I’ve been there; perhaps so have you. My curve ball was a breast cancer diagnosis on the heels of a traumatic divorce that left me a single parent in a vulnerable financial state. At the time, I could barely fathom how to pull myself out of the muck of my predicament. Thankfully, other people could see more clearly, and family and good friends came to my aid. While no one can carry another person’s load, my friends, parishioners, and family journeyed with me–forming a bridge of solidarity between despair and hope. It was their faith, their hands, and their prayers that carried me across. I am so thankful for each one of them. I am where I am today because of the many relationships that formed a net of security and safety against the onslaught of suffering and fear.

Now it is my turn to be there for others whenever possible, however possible. We live in a world marked by suffering. Right now, well over a million people have had their daily existence altered by Hurricane Sandy in the northeastern United States. Some people have lost everything; their lives will never be the same. Sure, some day life may be better, but right now that horizon is nowhere in sight. They need that bridge that you and I can be–in prayer, through dollars given to relief efforts, and in messages of care and support. You and I, all of us, can send waves of prayer and healing intentions out to those in need in addition to tangible forms of aid. We can seekto stop rash judgments, blame, and negative energy that works against hope and  healing. We can make a difference.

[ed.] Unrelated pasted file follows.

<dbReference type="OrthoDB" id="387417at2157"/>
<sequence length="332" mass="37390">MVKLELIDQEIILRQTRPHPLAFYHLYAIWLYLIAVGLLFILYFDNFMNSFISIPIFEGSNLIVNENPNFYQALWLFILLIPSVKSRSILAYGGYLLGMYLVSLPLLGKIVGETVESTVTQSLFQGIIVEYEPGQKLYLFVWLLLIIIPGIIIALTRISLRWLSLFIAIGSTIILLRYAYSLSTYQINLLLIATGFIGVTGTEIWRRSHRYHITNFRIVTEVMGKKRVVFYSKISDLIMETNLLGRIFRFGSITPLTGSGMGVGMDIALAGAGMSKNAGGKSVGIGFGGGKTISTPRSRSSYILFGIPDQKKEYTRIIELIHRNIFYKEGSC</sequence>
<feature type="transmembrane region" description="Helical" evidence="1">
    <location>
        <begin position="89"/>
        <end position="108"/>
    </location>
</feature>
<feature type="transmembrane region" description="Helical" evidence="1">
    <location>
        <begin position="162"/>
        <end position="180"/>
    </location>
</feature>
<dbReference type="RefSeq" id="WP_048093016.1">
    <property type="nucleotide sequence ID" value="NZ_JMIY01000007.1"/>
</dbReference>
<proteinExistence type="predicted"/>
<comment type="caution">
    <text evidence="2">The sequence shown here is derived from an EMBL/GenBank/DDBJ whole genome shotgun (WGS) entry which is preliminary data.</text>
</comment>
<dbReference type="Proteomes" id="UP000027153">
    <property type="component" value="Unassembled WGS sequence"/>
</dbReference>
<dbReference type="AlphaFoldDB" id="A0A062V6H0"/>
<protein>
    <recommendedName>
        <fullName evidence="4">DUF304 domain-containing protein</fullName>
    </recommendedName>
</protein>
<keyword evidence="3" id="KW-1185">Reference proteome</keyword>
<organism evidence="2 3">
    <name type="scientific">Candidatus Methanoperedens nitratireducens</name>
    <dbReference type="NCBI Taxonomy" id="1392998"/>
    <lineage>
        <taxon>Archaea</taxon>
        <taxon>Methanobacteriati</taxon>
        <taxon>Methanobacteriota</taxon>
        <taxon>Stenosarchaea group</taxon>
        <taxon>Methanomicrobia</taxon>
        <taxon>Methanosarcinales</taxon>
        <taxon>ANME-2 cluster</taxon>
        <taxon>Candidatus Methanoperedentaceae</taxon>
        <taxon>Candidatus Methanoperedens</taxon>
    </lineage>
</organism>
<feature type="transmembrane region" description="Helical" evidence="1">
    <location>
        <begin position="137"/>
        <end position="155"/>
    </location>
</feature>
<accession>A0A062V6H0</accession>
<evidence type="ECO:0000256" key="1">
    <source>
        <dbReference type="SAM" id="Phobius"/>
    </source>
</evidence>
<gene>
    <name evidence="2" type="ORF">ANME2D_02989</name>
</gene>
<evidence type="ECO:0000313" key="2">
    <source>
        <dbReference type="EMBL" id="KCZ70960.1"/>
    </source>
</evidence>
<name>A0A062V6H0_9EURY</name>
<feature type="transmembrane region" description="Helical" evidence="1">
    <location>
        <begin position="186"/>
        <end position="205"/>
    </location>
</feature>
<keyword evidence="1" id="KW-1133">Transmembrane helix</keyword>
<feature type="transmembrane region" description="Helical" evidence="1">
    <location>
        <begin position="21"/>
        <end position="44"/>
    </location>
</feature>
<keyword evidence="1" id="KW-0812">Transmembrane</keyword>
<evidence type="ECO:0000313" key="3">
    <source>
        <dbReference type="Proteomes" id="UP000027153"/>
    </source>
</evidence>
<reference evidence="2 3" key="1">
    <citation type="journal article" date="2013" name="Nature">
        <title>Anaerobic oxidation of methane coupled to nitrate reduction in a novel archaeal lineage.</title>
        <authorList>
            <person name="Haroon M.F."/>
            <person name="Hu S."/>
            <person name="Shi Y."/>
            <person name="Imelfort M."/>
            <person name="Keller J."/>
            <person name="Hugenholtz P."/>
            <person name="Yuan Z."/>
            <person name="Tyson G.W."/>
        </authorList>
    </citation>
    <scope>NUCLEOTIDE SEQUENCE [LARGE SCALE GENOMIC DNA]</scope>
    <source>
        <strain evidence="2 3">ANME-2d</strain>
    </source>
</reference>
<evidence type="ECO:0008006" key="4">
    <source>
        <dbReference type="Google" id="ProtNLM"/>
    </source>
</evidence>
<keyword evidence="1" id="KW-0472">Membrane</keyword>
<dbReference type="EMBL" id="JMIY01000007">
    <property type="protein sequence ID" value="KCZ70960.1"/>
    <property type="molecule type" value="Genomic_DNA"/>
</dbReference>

Tonight the congregation I serve is hosting a screening of The Line, a new documentary film by Linda Midgett, presented by Sojourners. This 40 minute film tells the story of four people who have fallen below the poverty line–plunging from lives of hope and promise to days and nights of fear and anxiety. As their stories make quite clear, there are very few of us who don’t walk this line and who aren’t immune from falling below it. All it takes is one major illness, one job loss, a divorce, an accident, or a natural disaster to change life forever. The thing that separates this film from others I’ve seen is that it does offer hope., and it lays claim to a better future for all people by inviting everyone to the table to engage in dialogue about how to fix broken systems and outdated policies. It is a gem of a film. If you haven’t seen it, you owe it to yourself to spend 40 minutes of your precious time watching it and thinking about it.